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    PodMov Daily: Monday, May 24

    Episode 436: Your Monday Mix

    In 2021, Great Podcasters Can Change Their Minds

    “The podcast industry as a whole is like an elephant in a dark room,” says Edison Research SVP Tom Webster. Download rankers or platform stats can never truly measure the big picture. However, Edison’s Podcast Consumer Tracker shows what 8,000+ weekly listeners said were the “services used most often.” 

    Webster recalls Isaiah Berlin’s “The Hedgehog and the Fox” to explain the mindset of a creator that will adapt to the changing landscape of listener behavior. In a nutshell: To survive, podcasters need to strengthen their “ability to continually take in new information, and change your mind, if need be, to act on it.”

    ‘Reality versus expectations’ is an uncomfortable feeling best embraced with a growth mindset: “The data that I showed you here today will challenge you to unroll, let go of fixed ideas, and become a more fluid thinker in podcasting — to embrace the show, not the format,” Webster says. “It's time to be a fox.”


    Interview Transitions: How to Break Repetitive Habits

    Podcasters are notorious for habitually using the same interview transitions, writes Shani Silver (A Single Serving). Your guest or co-host has finished answering your question. Now what? “In that moment, you don’t know what the hell to say, your mind is a vacant cavern, so you just say: “I love that.”

    This example is Silver’s nemesis, and she hears it often. “I love that,” or any similarly weak, overused response “is an indicator that you’re a bit stuck in terms of progressing as an interviewer,” Silver says. She suggests that planning your questions more thoughtfully will create useful improvisational tools.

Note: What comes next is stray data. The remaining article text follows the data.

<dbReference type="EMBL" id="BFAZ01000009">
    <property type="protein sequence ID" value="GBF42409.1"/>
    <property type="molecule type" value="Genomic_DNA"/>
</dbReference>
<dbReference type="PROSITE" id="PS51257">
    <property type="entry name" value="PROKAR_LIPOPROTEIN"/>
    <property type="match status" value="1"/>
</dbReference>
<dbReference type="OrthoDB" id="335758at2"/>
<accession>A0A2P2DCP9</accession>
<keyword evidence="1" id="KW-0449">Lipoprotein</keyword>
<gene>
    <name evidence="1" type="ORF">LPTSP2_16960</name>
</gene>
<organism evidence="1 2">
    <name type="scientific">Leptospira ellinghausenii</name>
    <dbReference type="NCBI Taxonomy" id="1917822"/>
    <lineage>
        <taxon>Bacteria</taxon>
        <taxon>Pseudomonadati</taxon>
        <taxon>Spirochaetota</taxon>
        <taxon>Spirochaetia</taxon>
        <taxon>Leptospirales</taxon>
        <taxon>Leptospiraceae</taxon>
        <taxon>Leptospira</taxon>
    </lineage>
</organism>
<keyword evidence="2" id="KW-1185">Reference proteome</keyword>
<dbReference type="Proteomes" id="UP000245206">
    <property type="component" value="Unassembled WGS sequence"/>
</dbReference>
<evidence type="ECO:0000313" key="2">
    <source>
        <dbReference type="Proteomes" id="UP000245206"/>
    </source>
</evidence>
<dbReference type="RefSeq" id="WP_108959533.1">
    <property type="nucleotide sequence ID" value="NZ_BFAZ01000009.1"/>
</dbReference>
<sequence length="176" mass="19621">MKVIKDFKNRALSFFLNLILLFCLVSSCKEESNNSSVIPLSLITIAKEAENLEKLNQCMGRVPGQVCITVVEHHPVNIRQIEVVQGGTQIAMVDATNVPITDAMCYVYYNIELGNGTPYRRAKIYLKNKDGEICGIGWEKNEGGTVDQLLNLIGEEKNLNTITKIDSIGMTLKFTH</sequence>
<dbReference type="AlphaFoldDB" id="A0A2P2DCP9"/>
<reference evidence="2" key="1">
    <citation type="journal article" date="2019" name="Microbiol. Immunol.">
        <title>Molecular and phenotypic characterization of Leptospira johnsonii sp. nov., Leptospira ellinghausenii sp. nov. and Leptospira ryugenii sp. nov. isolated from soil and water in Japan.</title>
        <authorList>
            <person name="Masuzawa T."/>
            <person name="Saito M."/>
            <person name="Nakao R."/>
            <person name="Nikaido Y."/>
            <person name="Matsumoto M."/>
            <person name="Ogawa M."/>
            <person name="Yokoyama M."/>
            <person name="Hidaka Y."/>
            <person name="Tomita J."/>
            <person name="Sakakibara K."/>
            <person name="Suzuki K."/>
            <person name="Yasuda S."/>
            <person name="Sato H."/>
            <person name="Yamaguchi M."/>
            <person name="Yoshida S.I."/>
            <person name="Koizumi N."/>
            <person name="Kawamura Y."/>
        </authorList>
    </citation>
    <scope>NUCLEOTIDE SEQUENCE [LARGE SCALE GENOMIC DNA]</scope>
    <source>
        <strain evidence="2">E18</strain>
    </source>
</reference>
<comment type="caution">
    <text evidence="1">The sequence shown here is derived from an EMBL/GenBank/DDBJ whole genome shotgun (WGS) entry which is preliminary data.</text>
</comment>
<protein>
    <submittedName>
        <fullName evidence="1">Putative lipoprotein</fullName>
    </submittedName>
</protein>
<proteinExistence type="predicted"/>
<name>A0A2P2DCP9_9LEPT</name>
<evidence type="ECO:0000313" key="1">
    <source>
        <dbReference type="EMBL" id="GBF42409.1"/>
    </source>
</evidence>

Silver provides some alternative interview transitions and tricks, but this one will take podcasters the furthest: “It’s wild, but you don’t actually have to have an opinion or personal reaction every time your guest stops speaking. You can just let their answer stand on its own so that the listener can soak it in.”

    Disctopia: Truly Creator-First Podcast Hosting 

    Podcasters deserve a hosting platform just as outstanding as their content. Disctopia offers creators unparalleled control, from monetization to distribution. With more features and flexibility than any other platform, it’s a creator-first experience — there’s no catch and no compromise. 

    Subscriptions are simple and streamlined on Disctopia. Simply choose what to make available for streaming and what to make exclusive. Merch is completely integrated, allowing you to offer fan gear alongside your content. Your secure (HTTPS) site engages listeners with an embeddable web player and more.

    Above all, Disctopia supports podcasters on their own terms. You’ll have unlimited storage, uploads, and downloads. Be everywhere with universal RSS distribution, and stay informed with detailed analytics and unique listener reports. Ready to see what’s possible? Upgrade with code “Podmov” for 3 months free.


    Perfection is like chasing the horizon. Keep moving.

    Here's what else is going on:

    • Fresh air: Tomorrow at 8:30 am CT, The BBC Academy will host “Opening the Doors.” The live panel discussion will explore how new voices bring much-needed “truth, authenticity and power” to podcasting. Led by Miranda Wayland, Head of Creative Diversity at the BBC. Free registration.
    • Admit one: Ticketed Spaces, Twitter’s paid live-audio rooms feature, will soon take applications from US users. Charges are steep, says Ashley Carman of The Verge. “If you sell a $10 ticket, Apple would presumably take a 30 percent cut, leaving you and Twitter to split the remaining $7.”
    • Tape loop: An NPR podcast subscription benefits all listeners, Joel Sucherman, VP of New Platform Partnerships, tells Amplifi Media CEO Steven Goldstein. “As a nonprofit, it's really important to remember that what we do when we get new revenue is funnel it back into the journalism.”
    • Stress test: “I wanted listeners to feel what the divers felt like,” says Teamistry showrunner Pedro Mendes. The veteran producer tells Aparita Bhandari about his cinematic approach to sound design, accompanied by example clips from “Mission Impossible: The Thai Cave Rescue.”

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